They’re rounding the corner for their eighth lap now, and he’s starting to see some flaws in his logic. Straight people, he thinks, probably don’t spend this much time convincing themselves they’re straight. There’s another reason he never cared to examine things beyond the basic benchmark of being attracted to women. He’s been in the public eye since his mom became the favored 2016 nominee, the White House Trio the administration’s door to the teen and twenty-something demographic almost as long. All three of them—himself, June, and Nora—have their roles. Nora is the cool brainy one, the one who makes inappropriate jokes on Twitter about whatever sci-fi show everyone’s watching, a bar trivia team ringer. She’s not straight—she’s never been straight—but to her, it’s an incidental part of who she is. She doesn’t worry about going public with it; feelings don’t consume her the way his do. He looks at June—ahead of him now, caramel highlights in her swinging ponytail catching the midday sun—and he knows her place too. The intrepid Washington Post columnist, the fashion trendsetter everyone wants to have at their wine-and-cheese night. But Alex is the golden boy. The heartthrob, the handsome rogue with a heart of gold. The guy who moves through life effortlessly, who makes everyone laugh. Highest approval ratings of the entire First Family. The whole point of him is that his appeal is as universal as possible. Being … whatever he’s starting to suspect he might be, is definitely not universally appealing to voters. He has a hard enough time being halfMexican. He wants his mom to keep her approval ratings up without having to manage a complication from her own family. He wants to be the youngest congressman in US history. He’s absolutely sure that guys who kissed a Prince of England and liked it don’t get elected to represent Texas. But he thinks about Henry, and, oh. He thinks about Henry, and something twists in his chest, like a stretch he’s been avoiding for too long. He thinks about Henry’s voice low in his ear over the phone at three in the morning, and suddenly he has a name for what ignites in the pit of his stomach. Henry’s hands on him, his thumbs braced against his temples back in the garden, Henry’s hands other places, Henry’s mouth, what he might do with it if Alex let him. Henry’s broad shoulders and long legs and narrow waist, the place his jaw meets his neck and the place his neck meets his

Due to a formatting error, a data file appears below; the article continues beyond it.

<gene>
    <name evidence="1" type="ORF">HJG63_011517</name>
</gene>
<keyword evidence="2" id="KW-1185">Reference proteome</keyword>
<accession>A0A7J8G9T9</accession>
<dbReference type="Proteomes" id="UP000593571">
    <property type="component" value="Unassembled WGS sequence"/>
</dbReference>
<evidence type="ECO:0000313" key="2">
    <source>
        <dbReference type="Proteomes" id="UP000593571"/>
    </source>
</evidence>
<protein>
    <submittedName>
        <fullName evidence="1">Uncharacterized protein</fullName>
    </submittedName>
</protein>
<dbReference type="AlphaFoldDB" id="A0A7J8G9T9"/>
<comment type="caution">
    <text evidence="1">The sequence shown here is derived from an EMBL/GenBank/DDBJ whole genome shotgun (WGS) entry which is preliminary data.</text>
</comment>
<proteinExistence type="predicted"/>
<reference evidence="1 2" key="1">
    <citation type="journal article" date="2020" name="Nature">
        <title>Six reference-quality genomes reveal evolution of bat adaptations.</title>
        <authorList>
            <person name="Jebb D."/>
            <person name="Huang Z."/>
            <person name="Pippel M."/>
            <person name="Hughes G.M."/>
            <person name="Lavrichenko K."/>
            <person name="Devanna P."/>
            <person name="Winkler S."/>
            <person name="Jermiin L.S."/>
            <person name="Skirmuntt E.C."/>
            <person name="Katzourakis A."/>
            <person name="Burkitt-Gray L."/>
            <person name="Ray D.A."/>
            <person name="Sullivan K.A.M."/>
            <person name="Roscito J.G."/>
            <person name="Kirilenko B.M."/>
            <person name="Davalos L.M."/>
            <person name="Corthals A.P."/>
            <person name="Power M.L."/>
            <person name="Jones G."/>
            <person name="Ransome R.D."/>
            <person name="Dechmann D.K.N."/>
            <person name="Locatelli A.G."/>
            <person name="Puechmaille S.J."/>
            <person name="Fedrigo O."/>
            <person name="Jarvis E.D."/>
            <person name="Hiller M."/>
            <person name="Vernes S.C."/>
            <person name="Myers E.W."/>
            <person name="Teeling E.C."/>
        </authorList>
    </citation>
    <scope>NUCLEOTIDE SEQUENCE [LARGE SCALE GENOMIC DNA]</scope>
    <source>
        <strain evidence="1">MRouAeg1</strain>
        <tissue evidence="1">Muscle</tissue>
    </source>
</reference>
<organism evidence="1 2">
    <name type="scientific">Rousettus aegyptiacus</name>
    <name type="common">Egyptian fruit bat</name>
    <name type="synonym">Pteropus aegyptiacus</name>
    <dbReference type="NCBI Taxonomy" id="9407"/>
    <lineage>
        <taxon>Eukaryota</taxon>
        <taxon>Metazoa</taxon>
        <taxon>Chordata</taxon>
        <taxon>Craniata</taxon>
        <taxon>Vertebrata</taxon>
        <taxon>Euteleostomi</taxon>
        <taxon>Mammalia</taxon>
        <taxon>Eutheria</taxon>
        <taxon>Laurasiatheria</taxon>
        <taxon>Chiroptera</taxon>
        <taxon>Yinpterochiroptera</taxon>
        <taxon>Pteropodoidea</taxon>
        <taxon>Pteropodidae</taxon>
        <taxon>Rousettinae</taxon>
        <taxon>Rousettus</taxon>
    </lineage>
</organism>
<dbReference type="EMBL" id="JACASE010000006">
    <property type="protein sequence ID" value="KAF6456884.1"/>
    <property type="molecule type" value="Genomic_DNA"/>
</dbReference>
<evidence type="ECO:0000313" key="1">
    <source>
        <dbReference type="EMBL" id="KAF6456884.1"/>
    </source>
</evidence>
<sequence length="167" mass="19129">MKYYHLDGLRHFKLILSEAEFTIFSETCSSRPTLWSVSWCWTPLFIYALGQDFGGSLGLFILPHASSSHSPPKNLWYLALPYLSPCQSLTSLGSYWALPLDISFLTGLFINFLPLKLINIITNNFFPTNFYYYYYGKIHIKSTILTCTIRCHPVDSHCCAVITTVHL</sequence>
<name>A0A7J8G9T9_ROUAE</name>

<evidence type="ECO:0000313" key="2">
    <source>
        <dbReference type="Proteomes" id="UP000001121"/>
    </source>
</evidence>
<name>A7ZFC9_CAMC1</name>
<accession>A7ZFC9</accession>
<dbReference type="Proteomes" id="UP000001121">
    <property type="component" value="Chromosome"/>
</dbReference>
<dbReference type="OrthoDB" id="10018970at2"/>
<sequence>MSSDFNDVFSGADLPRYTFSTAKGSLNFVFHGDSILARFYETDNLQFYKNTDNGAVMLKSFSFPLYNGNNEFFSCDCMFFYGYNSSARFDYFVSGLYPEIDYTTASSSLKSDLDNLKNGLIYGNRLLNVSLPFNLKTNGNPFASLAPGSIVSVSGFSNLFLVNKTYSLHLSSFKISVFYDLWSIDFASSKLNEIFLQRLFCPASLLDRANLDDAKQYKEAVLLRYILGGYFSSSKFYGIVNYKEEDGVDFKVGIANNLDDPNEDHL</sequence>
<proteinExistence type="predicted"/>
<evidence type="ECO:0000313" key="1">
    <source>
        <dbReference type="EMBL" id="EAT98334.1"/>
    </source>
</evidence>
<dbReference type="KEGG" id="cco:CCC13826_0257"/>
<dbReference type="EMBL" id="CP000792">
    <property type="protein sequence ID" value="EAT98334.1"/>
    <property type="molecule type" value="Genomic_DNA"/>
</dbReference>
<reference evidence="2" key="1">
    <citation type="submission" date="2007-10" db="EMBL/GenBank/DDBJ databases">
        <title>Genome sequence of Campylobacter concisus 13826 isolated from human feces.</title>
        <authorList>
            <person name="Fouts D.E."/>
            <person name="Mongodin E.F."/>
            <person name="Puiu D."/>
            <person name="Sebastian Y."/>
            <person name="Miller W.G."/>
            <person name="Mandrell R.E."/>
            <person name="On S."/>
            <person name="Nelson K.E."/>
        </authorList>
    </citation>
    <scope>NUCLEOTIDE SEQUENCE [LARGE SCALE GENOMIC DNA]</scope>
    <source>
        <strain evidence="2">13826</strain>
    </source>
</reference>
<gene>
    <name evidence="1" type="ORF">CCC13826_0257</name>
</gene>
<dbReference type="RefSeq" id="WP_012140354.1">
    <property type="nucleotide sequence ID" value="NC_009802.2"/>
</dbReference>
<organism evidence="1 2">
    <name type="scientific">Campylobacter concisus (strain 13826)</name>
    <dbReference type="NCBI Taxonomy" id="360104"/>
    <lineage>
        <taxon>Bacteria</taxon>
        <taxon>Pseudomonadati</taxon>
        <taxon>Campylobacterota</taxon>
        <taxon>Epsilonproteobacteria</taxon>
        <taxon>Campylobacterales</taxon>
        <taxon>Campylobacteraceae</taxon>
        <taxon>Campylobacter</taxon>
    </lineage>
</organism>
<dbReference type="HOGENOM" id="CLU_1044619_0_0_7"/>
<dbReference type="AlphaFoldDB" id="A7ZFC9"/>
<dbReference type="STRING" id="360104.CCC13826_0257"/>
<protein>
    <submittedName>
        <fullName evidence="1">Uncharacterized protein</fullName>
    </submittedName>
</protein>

shoulder and the tendon that stretches the length between them, and the way it looks when Henry turns his head to shoot him a challenging glare, and his impossibly blue eyes— He trips on a crack in the pavement and goes tumbling down, skinning his knee and ripping his earbuds out. “Dude, what the hell?” June’s voice cuts through the ringing in his ears. She’s standing over him, hands on her knees, brow furrowed, panting. “Your brain could not be more clearly in another solar system. Are you gonna tell me or what?” He takes her hand and lets her pull him and his bloody knee up. “It’s fine. I’m fine.” June sighs, shooting him another look before finally dropping it. Once he’s limped back home behind her, she disappears to shower and he stems the bleeding with a Captain America Band-Aid from his bathroom cabinet. He needs a list. So: Things he knows right now. One. He’s attracted to Henry. Two. He wants to kiss Henry again. Three. He has maybe wanted to kiss Henry for a while. As in, probably this whole time. He ticks off another list in his head. Henry. Shaan. Liam. Han Solo. Rafael Luna and his loose collars. Sidling up to his desk, he pulls out the binder his mother gave him: DEMOGRAPHIC ENGAGEMENT: WHO THEY ARE AND HOW TO REACH THEM. He drags his finger down to the LGBTQ+ tab and turns to the page he’s looking for, titled with mother’s typical flair: THE B ISN’T SILENT: A CRASH COURSE ON BISEXUAL AMERICANS.
“I wanna start now,” Alex says as he slams into the Treaty Room. His mother lowers her glasses to the tip of her nose, eyeing him over a pile of papers. “Start what? Getting your ass beat for barging in here while I’m working?” “The job,” he says. “The campaign job. I don’t wanna wait until I graduate. I already read all the materials you gave me. Twice. I have time. I can start now.” She narrows her eyes at him. “You got a bug up your butt?” “No, I just…” One of his knees is bouncing impatiently. He forces it to stop. “I’m ready. I’ve got less than one semester left. How much more could I possibly need to know to do this? Put me in, Coach.”